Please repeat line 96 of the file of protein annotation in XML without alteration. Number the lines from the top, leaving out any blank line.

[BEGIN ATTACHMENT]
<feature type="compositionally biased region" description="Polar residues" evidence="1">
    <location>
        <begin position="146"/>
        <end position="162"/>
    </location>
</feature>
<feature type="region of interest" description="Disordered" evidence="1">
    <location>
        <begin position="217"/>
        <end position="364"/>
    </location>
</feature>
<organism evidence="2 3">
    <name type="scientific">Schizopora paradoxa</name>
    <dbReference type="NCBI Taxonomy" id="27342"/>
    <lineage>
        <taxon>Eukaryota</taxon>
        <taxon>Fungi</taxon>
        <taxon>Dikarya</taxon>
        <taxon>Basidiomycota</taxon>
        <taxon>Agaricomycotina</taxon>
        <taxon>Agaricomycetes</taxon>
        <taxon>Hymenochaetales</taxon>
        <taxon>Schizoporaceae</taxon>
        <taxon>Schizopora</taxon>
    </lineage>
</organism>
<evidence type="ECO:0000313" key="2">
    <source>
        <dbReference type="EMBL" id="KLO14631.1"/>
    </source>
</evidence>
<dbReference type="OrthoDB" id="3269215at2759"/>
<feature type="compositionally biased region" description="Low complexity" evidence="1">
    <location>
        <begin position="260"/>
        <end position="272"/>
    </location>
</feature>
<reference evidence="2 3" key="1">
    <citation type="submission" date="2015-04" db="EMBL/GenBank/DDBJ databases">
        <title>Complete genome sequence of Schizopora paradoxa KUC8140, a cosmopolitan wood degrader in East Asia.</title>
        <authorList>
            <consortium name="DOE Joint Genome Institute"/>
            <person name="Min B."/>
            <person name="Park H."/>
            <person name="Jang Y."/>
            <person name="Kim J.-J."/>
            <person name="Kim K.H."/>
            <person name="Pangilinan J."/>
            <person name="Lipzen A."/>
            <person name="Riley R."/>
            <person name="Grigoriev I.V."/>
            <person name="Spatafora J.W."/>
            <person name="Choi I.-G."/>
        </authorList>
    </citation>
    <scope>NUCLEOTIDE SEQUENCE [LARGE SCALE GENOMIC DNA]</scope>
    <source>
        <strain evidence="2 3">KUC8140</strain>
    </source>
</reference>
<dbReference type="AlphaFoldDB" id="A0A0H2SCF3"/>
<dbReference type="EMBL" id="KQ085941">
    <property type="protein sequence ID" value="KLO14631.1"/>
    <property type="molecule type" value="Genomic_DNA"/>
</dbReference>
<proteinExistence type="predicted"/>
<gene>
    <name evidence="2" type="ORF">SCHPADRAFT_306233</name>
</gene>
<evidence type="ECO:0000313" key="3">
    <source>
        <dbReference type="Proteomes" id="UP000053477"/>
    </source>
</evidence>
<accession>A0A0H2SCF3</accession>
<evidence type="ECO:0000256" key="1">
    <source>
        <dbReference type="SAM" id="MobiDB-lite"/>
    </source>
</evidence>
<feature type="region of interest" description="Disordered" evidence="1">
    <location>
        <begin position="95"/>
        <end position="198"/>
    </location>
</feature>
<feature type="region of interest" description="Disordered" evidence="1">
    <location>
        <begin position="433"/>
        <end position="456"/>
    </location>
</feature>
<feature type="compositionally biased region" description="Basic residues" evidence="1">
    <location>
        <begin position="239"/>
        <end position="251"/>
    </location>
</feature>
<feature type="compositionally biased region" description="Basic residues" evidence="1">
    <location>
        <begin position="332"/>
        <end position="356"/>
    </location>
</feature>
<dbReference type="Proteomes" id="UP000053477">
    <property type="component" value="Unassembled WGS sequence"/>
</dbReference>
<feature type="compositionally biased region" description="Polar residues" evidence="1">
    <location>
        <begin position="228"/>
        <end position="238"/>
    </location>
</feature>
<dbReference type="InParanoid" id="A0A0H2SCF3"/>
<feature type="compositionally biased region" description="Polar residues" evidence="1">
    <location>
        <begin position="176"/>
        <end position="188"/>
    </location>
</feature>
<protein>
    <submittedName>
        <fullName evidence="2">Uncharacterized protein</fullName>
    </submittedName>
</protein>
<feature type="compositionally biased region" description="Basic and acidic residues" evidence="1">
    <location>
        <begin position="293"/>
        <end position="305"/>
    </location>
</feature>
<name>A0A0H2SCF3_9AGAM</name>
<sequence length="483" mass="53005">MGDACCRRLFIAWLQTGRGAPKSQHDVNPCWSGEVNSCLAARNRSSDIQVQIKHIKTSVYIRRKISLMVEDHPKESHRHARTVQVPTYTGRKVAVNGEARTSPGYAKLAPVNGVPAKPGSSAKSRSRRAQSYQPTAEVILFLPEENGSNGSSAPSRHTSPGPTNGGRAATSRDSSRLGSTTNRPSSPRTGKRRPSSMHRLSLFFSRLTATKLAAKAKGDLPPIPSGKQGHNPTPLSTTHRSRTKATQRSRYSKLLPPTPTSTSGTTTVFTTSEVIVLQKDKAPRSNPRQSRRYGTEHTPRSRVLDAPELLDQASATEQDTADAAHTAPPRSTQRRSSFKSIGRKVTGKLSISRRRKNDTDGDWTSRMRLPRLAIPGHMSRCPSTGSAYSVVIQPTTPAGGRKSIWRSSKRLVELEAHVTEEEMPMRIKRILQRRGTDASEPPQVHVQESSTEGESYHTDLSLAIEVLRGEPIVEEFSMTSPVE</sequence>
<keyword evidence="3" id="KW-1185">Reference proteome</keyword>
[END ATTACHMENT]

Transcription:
    <location>